HIPAA Cost Neutral (????) Streamlining codes and transactions sets theoretically offsets the overhead costs incurred to support privacy and security. No real savings have yet been realized from codes and transaction sets. Many organizations do not benefit from codes and transactions savings. 4/28/20157
HIPAA Privacy Rule Went into effect April 14, 2003 The main goal of the Privacy Regulation is to protect the use and sharing of Protected Health Information (PHI).
What is PHI? Protected Health Information PHI is any health information that can be used to identify a patient and which relates to the patient, healthcare services provided to the patient, or the payment for these services.
Examples of PHI Identifiers Employer Relatives’ Names Telephone Numbers Fax Numbers E-Mail Address Medical Record Number Social Security Number Codes Fingerprints Occupation Photographs Certificate Numbers
Privacy Regulation Requires We cannot use or disclose PHI unless it is required or allowed by law, or when the patient has given permission.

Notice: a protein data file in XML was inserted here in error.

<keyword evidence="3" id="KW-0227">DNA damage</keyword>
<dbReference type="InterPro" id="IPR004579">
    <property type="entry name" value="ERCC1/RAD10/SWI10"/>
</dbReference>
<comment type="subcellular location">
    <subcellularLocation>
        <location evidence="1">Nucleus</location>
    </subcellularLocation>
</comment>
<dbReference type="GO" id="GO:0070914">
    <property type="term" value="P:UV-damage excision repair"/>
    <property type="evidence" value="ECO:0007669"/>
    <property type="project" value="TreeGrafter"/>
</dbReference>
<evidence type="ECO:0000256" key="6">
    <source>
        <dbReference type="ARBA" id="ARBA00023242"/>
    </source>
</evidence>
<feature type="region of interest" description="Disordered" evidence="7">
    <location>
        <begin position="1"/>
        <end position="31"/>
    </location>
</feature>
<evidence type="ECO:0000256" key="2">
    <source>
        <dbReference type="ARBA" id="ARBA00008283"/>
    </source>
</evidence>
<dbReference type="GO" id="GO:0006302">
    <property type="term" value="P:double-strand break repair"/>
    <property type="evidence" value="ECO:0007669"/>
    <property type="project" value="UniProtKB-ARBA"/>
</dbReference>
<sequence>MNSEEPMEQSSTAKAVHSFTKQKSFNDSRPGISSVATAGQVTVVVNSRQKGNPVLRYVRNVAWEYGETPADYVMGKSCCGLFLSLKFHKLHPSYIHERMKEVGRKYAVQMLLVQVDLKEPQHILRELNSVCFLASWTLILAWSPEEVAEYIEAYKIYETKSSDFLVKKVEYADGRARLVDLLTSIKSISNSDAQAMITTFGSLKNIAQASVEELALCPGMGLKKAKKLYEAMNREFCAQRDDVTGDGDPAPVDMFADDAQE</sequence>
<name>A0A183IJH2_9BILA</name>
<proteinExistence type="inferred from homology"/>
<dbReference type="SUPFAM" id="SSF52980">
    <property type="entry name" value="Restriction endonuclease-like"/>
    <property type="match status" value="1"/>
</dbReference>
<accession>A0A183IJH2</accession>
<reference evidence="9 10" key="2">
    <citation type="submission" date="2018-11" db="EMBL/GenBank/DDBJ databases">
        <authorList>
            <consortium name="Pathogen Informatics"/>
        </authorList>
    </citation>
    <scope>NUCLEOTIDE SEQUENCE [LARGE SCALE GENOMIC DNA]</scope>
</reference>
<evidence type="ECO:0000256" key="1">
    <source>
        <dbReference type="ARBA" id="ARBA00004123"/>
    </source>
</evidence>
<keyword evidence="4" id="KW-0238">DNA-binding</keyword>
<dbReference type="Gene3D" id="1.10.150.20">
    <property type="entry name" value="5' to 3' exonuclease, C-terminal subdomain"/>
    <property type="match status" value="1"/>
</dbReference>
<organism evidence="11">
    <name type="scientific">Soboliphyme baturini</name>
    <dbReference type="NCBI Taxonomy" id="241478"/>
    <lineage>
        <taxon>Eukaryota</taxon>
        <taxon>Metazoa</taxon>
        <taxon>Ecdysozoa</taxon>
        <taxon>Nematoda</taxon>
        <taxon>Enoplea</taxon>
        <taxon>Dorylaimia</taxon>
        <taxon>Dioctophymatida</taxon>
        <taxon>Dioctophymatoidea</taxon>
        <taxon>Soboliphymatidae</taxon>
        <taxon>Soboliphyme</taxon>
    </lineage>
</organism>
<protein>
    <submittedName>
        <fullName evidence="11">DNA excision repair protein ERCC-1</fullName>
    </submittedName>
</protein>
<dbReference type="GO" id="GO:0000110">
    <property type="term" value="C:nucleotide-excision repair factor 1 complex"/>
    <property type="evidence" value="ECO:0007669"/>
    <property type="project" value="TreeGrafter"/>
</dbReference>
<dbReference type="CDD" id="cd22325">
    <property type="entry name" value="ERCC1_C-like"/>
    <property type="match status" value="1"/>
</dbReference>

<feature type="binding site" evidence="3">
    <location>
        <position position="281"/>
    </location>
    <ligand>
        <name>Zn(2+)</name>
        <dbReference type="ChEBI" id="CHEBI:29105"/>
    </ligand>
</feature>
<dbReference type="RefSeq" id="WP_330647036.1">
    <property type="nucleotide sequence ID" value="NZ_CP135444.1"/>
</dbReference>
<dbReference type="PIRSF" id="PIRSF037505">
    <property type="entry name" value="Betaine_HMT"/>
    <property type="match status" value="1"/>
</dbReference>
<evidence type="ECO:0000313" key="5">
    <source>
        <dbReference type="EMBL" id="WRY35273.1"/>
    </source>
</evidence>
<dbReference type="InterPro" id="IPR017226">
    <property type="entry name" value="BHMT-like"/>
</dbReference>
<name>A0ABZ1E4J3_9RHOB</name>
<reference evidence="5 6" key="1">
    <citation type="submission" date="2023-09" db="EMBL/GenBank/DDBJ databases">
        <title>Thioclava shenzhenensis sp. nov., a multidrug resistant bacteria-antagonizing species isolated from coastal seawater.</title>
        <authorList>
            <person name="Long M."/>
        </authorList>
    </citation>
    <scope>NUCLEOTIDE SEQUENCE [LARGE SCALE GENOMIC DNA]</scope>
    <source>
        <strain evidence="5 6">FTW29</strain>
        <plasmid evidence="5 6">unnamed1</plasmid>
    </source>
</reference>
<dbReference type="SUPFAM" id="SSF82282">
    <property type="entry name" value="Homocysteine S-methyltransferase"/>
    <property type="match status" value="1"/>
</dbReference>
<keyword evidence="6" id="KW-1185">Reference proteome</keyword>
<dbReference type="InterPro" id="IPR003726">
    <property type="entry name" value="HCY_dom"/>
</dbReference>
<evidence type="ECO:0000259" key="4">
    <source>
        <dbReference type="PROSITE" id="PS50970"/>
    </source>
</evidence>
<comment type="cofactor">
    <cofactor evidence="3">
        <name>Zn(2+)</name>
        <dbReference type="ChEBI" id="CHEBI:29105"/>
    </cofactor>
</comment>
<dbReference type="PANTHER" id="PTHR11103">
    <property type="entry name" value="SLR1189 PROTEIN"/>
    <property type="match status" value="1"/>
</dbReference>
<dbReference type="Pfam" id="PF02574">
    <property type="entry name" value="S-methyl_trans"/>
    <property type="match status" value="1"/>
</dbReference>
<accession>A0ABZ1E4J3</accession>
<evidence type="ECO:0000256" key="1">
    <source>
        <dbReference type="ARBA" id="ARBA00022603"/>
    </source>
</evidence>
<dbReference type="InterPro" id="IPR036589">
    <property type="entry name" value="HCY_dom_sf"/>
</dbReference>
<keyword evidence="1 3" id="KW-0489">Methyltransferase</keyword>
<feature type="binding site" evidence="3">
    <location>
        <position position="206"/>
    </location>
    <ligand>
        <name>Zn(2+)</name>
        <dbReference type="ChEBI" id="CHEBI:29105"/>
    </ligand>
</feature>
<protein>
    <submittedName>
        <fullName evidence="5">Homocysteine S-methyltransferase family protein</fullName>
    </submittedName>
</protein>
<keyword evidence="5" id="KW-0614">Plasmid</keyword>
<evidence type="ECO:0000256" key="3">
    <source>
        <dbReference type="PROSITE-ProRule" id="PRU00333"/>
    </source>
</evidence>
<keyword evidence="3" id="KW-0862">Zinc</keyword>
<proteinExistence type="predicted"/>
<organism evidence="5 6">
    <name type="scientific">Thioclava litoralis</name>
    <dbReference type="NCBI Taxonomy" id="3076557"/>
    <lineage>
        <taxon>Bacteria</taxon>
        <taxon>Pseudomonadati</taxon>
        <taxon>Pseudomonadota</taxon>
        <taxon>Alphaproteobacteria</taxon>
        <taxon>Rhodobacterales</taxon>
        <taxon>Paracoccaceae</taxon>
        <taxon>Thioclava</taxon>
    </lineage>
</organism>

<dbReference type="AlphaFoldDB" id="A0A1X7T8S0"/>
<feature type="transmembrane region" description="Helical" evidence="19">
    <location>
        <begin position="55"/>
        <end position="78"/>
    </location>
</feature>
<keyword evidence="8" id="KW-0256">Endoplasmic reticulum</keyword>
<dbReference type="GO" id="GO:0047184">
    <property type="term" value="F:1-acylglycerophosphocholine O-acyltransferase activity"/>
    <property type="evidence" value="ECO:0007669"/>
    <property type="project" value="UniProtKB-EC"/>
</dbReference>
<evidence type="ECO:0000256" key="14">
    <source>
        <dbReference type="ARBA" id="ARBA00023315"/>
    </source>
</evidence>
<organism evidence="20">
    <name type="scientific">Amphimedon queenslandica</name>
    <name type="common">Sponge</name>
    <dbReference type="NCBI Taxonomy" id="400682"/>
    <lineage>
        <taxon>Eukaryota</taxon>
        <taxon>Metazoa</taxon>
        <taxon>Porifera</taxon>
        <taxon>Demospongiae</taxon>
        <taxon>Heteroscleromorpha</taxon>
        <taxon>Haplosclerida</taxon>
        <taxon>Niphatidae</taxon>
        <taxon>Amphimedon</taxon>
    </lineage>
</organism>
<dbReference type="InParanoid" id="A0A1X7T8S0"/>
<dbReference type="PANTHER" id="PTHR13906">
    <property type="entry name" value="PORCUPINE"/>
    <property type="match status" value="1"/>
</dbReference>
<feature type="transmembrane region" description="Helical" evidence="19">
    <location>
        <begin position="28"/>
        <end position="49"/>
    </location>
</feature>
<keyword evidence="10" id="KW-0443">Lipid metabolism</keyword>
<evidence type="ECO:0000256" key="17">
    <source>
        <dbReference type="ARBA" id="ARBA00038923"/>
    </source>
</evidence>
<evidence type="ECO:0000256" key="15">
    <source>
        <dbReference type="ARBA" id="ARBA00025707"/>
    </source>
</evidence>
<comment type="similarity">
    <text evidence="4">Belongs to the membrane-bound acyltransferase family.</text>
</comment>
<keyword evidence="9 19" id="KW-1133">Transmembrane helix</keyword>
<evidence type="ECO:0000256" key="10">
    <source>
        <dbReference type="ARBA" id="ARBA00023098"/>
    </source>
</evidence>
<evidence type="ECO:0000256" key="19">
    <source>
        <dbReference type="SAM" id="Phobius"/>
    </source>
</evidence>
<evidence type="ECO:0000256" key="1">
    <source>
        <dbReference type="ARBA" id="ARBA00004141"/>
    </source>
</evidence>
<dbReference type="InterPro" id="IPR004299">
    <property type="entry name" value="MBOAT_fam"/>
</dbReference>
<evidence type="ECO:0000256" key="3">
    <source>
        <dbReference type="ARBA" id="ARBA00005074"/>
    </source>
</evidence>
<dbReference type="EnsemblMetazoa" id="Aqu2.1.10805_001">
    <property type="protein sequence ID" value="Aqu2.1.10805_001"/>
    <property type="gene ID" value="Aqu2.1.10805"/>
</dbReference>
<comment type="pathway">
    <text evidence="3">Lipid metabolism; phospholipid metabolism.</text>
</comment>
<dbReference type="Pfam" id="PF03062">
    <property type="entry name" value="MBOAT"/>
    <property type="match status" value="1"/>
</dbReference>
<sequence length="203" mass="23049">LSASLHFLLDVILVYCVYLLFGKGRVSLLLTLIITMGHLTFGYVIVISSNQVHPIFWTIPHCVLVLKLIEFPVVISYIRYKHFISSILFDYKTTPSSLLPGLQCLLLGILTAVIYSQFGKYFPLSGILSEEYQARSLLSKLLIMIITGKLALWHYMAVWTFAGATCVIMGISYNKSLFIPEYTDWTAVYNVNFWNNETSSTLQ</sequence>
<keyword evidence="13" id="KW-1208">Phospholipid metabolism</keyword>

Privacy Rule Principles The Privacy Regulation, or Privacy Rule, is made up of several parts. These include the following: Accountability: »Anyone who misuses PHI will be subject to losing their job along with civil and/or criminal penalties.
Privacy Rule Principles cont… Responsibility to the public: »Addresses the need to keep the public healthy and safe, but at the same time protect the privacy of all patients. Boundaries: »PHI should be used for healthcare purposes only.
Privacy Rule Principles cont… Security: »PHI needs to be kept confidential and accessed on a need to know basis. Patient Control: »The Patient has the right to ask us for a listing showing when and to whom their PHI has been shared. (Accounting for Disclosures.)